Condo Blues: How to Make Motivational Chalkboard Art the Easy Way!

Wednesday, May 18, 2016

How to Make Motivational Chalkboard Art the Easy Way!

I learned in my garage organizing post Organize Your Garage in Three Simple Questions that hanging and storing items high on a wall doesn’t work well for a short person like me. If I can’t easily reach it without a step stool I won’t put it away in its proper place.

That’s why the wall above my recycled cabinet workbench (read the tutorial on Condo Blues here) is blank. All of my tools and DIY supplies are stored low to the ground – like me! – in the workbench.

Since that area is pretty much dead to me for tool storage, why not fill it with some motivational DIY d├ęcor?

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I read several interviews from local resident Kelly Harris when she was on Face Off. (Which is the only reality show I watch because it is all about creating cool movie makeups and not about manufacturing drama between the contestants and judges.) When asked in interviews how Kelly learned to how to do  makeup special effects, Kelly always says her personal motto is, “Try. Suck. Get Better. Repeat.”

I immediately scribbled her motto on a Post It Note and slapped it on my computer stand because she summed up how I go about doing just about every project you read about on Condo Blues. My plan was to hang Kelly’s motto above my workbench for DIY inspiration when I hit a spot in a project that makes me sing the blues.

I had all of these ideas to make the Sign That Never Was that were too grand and labor intensive to motivate me to start what I really wanted to be a simple project. Does that ever happen to you?

Then I realized I already had what I needed. The cabinet door chalkboard I made to use as signage for my dog cancer craft booth now sitting unused in a corner of my craft room. What better way to follow Kelly’s motto than to try my hand at making her motto into motivational chalk board art and hang it in my workshop?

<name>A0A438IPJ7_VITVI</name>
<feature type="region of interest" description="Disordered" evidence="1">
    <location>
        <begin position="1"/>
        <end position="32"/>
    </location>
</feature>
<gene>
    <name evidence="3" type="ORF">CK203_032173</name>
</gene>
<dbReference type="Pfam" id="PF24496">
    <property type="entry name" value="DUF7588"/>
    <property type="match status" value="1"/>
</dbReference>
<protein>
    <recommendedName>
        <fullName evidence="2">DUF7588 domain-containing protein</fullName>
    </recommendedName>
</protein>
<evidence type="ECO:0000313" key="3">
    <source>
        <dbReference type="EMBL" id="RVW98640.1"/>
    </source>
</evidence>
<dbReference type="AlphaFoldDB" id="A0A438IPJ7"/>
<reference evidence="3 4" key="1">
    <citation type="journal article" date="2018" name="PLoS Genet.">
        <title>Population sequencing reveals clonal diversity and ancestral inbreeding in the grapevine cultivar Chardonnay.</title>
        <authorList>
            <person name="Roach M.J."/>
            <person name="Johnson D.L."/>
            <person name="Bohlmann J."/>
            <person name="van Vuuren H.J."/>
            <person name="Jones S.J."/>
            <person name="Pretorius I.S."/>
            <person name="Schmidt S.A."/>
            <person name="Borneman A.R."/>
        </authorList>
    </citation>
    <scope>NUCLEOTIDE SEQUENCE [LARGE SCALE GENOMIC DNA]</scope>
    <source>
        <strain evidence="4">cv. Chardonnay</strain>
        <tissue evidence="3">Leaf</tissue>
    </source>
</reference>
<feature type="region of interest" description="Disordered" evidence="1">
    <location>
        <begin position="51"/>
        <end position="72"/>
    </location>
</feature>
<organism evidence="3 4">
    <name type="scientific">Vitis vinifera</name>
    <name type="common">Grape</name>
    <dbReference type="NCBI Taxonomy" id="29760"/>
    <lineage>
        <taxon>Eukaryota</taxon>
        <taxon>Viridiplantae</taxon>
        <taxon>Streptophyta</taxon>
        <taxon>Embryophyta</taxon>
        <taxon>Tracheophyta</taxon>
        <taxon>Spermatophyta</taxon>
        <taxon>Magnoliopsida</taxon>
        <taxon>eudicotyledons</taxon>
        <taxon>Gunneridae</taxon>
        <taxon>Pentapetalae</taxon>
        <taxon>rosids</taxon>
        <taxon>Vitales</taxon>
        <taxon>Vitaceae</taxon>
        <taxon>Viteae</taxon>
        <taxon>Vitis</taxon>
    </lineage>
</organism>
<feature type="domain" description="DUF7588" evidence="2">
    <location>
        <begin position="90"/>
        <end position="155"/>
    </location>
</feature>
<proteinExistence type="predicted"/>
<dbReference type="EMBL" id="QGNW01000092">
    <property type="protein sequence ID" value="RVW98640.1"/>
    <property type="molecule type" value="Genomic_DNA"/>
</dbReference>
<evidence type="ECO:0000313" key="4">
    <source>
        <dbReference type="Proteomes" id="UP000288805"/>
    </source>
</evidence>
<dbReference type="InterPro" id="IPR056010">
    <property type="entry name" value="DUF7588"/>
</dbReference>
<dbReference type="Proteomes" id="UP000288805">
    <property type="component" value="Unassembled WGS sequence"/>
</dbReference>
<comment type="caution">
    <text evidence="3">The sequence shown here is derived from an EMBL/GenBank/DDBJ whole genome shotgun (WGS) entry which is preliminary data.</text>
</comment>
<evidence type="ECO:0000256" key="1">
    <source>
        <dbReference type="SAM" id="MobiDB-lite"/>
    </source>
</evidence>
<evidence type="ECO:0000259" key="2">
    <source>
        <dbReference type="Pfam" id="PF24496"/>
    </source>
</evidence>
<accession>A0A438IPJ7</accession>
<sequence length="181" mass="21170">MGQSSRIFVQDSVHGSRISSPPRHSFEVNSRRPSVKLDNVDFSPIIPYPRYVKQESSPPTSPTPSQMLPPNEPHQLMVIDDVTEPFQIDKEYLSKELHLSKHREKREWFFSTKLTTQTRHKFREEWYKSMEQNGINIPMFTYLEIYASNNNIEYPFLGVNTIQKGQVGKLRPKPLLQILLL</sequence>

I miss you Blitzkrieg.You are still teaching me life lessons from the Afterlife.

Especially when I am not confident about making chalk board art. Mine usually looks like a small blind child doodled on a wall.

Using some tips from the book The Complete Book of Chalk Lettering: Create and Develop Your Own Style by Valerie McKeehan, I realized that the easiest way to make chalkboard lettering is to use a ruler to make guide lines for the letters and erase them afterword.

She also suggests using a pencil sharpener on your chalk so you have more control when you are lettering.  So that’s how you do it!

I included an affiliate links for your convenience because I found this book very helpful because it has chalkboards in the book you can use to practice the lessons in the book before you try doing it on the real thing.

I also used stencils and a chalkboard marker to make Try. Suck. Repeat.a little more industrial looking. I free handed Get Better, which I think could look a little better with practice – just like Kelly’s motto.

 It's not perfect but at least it is hanging on a wall rather than gathering dust in a corner on the floor.

I used a couple of wall anchors instead of nails to hang the cabinet door chalkboard above my workbench since the door is fairly heavy. Since I was on roll, I got around to hanging the other things I planned to hang in the garage. That task quickly steamrolled into building a couple of quick workbench organizers to organizer the pile to junk nesting on and in my workbench.

Husband joked that the neighbors can see my psychosis through the open garage door since it is hanging so high on the wall. Like they don't know we are nutso already. Silly Husband.

 I had the metal warning sign made after a friend gave Husband the beer sign I banished to the garage. It's a tasty Ohio brew I celebrate just not in my living room.

I’m not done with this area yet. I plan on building a simple power tool battery charging station to hang on the wall below the fun stuff since that’s the area I can actually reach over the workbench. Short girl problems yo.

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